[Python-ideas] Adding Type[C] support to PEP 484 and typing.py

Guido van Rossum guido at python.org
Thu May 12 17:59:57 EDT 2016

On Thu, May 12, 2016 at 2:51 PM, Pavol Lisy <pavol.lisy at gmail.com> wrote:

> 2016-05-12 20:49 GMT+02:00, Guido van Rossum <guido at python.org>:
> > There are some subtleties, e.g. in the above example we would actually
> like
> > to know that the return type varies with the argument type:
> >
> > joe = new_user(ProUser)  # Really, joe is a ProUser, not just a User
> >
> > This can be done using a type variable, e.g.
> >
> > U = TypeVar('U', bound=User)
> > def new_user(user_class: Type[U]) -> U: ...
> > joe = new_user(ProUser)
> It is very probably I dont understand. Is U here same type (=ProUser)
> for parameter and for return?

Their status is different though. The return type is inferred from the
argument type but (usually) not the other way around.

> Because in PEP484 is written:
> -> CT = TypeVar('CT', bound=Comparable)
> ->
> ->   def min(x: CT, y: CT) -> CT:
> ->       if x < y:
> ->           return x
> ->       else:
> ->          return y
> ->
> ->  min(1, 2) # ok, return type int
> ->  min('x', 'y') # ok, return type str
> ->
> ->(Note that this is not ideal -- for example ``min('x', 1)`` is invalid
> ->at runtime but a type checker would simply infer the return type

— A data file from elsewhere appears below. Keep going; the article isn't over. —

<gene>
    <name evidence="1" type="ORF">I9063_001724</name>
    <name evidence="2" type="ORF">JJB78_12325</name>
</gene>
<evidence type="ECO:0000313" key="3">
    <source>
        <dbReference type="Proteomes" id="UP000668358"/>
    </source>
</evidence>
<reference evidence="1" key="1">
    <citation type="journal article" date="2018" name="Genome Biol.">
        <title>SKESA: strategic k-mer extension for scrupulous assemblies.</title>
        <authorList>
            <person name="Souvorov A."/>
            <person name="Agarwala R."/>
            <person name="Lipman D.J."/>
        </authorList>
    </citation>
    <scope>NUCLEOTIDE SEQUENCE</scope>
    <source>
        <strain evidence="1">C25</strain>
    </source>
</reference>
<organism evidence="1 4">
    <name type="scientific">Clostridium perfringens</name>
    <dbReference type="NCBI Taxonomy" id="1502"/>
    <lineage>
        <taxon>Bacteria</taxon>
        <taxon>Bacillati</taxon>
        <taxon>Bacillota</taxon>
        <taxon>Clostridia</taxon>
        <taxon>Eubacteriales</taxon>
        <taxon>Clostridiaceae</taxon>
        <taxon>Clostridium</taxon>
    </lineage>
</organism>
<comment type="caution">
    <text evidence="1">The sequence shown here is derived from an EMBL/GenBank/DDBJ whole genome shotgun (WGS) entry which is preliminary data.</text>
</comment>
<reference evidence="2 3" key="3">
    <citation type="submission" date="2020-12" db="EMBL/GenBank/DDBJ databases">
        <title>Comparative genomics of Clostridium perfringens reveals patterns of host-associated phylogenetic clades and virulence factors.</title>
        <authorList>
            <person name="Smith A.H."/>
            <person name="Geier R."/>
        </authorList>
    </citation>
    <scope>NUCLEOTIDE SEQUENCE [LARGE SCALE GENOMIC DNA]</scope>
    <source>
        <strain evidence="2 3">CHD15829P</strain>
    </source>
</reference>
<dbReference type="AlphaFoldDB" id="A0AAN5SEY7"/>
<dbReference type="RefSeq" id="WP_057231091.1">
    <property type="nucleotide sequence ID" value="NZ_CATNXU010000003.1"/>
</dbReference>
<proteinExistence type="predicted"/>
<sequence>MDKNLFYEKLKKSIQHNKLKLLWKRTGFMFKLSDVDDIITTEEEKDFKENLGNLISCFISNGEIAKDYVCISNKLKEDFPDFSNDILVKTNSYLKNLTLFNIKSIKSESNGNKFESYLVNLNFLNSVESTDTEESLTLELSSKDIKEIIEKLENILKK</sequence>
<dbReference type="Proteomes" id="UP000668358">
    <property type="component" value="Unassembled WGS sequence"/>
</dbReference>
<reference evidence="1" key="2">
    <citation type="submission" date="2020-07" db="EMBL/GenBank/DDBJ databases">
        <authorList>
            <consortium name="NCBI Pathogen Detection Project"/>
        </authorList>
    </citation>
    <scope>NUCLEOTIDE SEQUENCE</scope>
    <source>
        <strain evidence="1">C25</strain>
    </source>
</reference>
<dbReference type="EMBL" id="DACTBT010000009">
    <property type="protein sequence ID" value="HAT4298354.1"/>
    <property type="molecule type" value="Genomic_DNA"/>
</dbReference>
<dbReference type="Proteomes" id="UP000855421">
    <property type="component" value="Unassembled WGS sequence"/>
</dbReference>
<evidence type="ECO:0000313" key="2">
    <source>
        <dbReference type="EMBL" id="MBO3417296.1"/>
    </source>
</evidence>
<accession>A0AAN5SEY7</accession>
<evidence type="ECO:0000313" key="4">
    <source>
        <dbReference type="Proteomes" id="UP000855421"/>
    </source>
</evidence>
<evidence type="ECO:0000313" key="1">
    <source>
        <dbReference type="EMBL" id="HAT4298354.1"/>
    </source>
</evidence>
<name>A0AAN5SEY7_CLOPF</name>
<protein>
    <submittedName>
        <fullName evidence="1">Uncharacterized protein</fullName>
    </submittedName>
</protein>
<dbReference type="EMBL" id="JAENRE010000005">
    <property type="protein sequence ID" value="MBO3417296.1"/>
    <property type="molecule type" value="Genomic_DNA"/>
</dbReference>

> ->``Comparable``.  Unfortunately, addressing this would require
> ->introducing a much more powerful and also much more complicated
> ->vconcept, F-bounded polymorphism.  We may revisit this in the future.)
> which I understand that CT could be different type for x (=str) and y
> (=int).

No, *in a given call* CT will be the same for all. The example with
Comparable is that for `min('x', 1)` there is a solution where CT *is*
actually the same for both arguments -- both 'x' and 1 are instances of
Comparable. In that example this is not ideal.

But in the new_user(UserPro) example there's only one occurrence of U in
the argument list, and that will be inferred as the return type.

An example more similar to the CT example with users would be something like

def pair_accounts(personal_user_class: Type[U], business_use_class:
Type[U]) -> List[U]: ...

Here the return type of pair_accounts(ProUser, ProUser) would be inferred
as List[ProUser], but the return type of pair_accounts(ProUser, TeamUser)
would be inferred as List[User], since User is the common base class of
ProUser and TeamUser.

--Guido van Rossum (python.org/~guido)
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